At its current price of S$0.78, assuming a 4.64 cents yield for FY2019 (from the IPO prospectus), Netlink Trust (CJLU.SI) is trading at a forward yield of 5.95%, which is actually pretty decent.
A lot of investors and pundits have commented that Netlink Trust is a boring counter. As you can see from the post-IPO chart below, its share price has truly gone nowhere. After accounting for the recent FY2018 distribution payout, investors who bought in at IPO are about breakeven after holding for almost a year.
But when it comes to dividend plays, boring is exciting stuff to me.
Basics: What is Netlink Trust
Simply put, Netlink Trust owns a large majority of the Fibre network in Singapore, that the Internet Service Providers (Singtel, M1, Starhub, MyRepublic, Viewquest) leverage on to provide Fibre broadband to you.
Imagine if you sign up for a S$39.90 a month Fibre broadband connection with M1. If you are a new user, you have to pay a S$200 dollar plus fee for them to set up the Fibre terminal in your house. This fee is payable to Netlink trust, but as it is usually free of charge for new users, M1 will stomach the fee for you. On top of that, you also have to pay a monthly fee of S$13.80 to Netlink trust to “rent” their Fibre network, so that M1 can provide the Fibre broadband to your house. Of course, this S$13.80 fee is baked into the S$39.90 monthly fee, so you don’t actually see it as M1 handles all the backend.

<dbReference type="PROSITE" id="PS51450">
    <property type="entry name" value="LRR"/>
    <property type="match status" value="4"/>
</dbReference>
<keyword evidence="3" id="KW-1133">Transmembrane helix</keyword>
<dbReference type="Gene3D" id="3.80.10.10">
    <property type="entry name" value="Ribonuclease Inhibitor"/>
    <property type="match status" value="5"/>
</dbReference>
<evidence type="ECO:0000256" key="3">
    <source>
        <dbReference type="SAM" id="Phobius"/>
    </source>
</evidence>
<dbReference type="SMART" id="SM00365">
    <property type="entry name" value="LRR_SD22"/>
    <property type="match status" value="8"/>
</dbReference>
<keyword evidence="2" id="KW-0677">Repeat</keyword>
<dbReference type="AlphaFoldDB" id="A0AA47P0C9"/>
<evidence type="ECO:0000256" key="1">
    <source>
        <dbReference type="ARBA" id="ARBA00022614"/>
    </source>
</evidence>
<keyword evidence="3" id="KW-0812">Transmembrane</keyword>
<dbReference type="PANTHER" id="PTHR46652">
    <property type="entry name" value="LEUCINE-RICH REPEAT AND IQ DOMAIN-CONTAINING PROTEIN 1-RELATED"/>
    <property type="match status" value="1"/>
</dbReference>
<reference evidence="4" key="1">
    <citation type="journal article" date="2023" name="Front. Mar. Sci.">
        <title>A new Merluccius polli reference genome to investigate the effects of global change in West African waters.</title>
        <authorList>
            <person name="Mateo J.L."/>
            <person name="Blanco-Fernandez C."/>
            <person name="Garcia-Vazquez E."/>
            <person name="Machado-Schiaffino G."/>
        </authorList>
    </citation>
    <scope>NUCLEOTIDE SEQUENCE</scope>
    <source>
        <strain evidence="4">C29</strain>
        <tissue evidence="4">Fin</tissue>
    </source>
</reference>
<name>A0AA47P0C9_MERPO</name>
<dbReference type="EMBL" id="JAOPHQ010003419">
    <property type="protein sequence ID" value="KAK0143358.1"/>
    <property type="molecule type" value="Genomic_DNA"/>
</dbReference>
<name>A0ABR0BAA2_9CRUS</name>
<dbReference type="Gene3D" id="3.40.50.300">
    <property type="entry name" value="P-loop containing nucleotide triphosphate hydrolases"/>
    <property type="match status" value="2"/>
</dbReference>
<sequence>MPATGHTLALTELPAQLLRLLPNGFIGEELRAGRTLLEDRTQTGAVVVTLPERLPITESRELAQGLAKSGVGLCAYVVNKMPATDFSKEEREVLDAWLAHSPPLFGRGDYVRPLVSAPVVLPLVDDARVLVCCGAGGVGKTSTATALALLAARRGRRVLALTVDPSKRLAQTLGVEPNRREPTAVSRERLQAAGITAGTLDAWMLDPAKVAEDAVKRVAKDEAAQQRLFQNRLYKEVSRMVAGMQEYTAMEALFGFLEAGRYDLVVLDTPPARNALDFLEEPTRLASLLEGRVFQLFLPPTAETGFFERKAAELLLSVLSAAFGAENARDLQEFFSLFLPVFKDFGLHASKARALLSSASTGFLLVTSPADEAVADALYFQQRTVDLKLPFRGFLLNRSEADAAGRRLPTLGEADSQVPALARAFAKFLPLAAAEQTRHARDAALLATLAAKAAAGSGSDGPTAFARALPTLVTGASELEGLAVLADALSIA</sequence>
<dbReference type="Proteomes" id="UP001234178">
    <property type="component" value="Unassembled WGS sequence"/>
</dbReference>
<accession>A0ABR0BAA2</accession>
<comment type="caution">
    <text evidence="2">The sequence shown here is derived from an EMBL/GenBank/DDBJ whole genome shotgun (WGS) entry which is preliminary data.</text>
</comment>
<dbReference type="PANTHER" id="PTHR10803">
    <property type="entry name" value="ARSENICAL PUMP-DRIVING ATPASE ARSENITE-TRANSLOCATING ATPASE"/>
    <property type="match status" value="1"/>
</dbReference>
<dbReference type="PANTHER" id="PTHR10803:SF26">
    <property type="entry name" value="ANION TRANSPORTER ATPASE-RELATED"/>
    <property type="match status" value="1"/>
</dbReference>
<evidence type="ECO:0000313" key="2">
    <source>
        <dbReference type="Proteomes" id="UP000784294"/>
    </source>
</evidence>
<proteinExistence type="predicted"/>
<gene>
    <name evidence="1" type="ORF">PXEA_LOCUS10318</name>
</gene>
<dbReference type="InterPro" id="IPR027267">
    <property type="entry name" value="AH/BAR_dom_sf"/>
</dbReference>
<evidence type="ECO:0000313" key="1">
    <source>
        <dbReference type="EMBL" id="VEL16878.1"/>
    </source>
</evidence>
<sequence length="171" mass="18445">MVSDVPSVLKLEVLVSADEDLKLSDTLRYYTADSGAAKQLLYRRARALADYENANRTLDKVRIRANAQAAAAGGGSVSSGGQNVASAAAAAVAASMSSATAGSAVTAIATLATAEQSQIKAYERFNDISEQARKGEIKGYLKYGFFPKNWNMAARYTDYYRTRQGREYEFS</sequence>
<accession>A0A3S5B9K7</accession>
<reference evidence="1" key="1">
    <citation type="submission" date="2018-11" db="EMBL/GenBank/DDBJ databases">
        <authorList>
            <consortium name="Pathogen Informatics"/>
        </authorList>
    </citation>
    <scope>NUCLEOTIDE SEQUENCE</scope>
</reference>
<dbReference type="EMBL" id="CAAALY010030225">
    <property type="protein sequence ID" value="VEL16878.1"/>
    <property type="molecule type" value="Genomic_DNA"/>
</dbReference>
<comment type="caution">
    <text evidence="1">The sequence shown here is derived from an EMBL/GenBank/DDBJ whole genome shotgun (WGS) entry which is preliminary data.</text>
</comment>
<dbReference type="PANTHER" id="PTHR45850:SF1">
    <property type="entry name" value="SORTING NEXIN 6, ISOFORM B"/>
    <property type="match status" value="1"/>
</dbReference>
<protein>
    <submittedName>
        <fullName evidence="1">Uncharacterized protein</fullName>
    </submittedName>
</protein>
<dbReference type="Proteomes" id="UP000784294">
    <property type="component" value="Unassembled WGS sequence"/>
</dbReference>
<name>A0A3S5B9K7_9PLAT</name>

To be more specific, Netlink Trust owns the (1) Fibre cable, (2) tunnels that are used to lay Fibre cables, (3) manholes and (4) central offices where the Fibre cables emerge. They earn a “rental fee” from anyone who taps on their Fibre network, which can include residential homes, corporates and the Internet of Things (things like internet capable traffic lights). They also charge ISPs rental to install switches and routers at their central offices.
One way to see this is as a REIT, only that instead of owning real estate, you are owning Singapore’s Fibre network, and instead of collecting rent, you charge customers a fee to use your Fibre network.
What I like about NetLink Trust
Personally, I hate writing the section about what I like about a stock. I always felt there was a risk of believing your own bullshit. To me, the best way to look at a stock is to look at its key risks, and take a position on whether the risks are manageable. I will keep this section short.
Utility / Bond like nature
NetLink Trust currently trades at a 5.95% forward yield, when using the projected 4.64 cents distribution from their IPO prospectus. Their recent FY2018 DPU outperformed the forecast by 5%, and they even provided a confirmation that: